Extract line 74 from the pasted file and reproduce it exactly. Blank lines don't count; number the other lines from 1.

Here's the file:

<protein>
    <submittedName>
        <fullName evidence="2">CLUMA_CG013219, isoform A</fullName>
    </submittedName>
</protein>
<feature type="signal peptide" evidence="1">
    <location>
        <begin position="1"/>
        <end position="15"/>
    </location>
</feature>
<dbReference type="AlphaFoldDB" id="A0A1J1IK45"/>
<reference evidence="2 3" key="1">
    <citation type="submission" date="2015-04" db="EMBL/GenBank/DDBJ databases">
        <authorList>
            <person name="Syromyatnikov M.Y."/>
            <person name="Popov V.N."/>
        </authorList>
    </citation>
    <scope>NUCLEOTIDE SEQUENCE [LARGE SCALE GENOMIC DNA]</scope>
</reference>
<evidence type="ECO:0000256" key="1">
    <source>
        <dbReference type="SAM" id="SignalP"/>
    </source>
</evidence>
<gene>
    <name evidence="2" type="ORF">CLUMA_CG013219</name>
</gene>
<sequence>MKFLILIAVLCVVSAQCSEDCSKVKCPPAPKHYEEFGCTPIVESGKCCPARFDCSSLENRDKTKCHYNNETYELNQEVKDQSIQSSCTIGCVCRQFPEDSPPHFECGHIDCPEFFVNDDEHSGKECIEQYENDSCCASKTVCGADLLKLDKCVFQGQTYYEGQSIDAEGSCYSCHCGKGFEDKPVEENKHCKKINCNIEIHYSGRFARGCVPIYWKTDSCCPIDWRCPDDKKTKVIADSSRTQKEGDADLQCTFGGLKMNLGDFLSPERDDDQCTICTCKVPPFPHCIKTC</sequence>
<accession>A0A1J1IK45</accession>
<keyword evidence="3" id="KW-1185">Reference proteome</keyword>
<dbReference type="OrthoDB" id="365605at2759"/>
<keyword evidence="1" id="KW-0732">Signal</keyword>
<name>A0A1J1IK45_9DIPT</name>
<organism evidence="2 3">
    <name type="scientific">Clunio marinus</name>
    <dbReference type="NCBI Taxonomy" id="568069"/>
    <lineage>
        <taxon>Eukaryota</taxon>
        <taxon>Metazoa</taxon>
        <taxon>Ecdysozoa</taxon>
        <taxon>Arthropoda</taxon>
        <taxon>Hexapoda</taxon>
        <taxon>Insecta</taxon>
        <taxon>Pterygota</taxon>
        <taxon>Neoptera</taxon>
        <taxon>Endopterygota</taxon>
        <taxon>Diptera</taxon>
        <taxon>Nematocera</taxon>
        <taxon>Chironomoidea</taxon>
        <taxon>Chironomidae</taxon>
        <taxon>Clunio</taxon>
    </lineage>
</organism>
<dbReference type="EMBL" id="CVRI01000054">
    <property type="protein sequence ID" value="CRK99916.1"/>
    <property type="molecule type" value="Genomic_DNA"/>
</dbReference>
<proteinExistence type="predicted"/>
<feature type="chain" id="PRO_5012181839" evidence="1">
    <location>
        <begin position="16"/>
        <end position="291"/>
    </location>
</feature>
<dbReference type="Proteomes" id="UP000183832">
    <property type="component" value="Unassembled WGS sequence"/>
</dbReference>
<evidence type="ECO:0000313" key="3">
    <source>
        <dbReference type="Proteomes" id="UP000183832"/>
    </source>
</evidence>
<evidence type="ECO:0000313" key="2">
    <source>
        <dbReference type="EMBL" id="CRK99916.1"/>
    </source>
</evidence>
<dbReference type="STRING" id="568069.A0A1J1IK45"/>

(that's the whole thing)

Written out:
</evidence>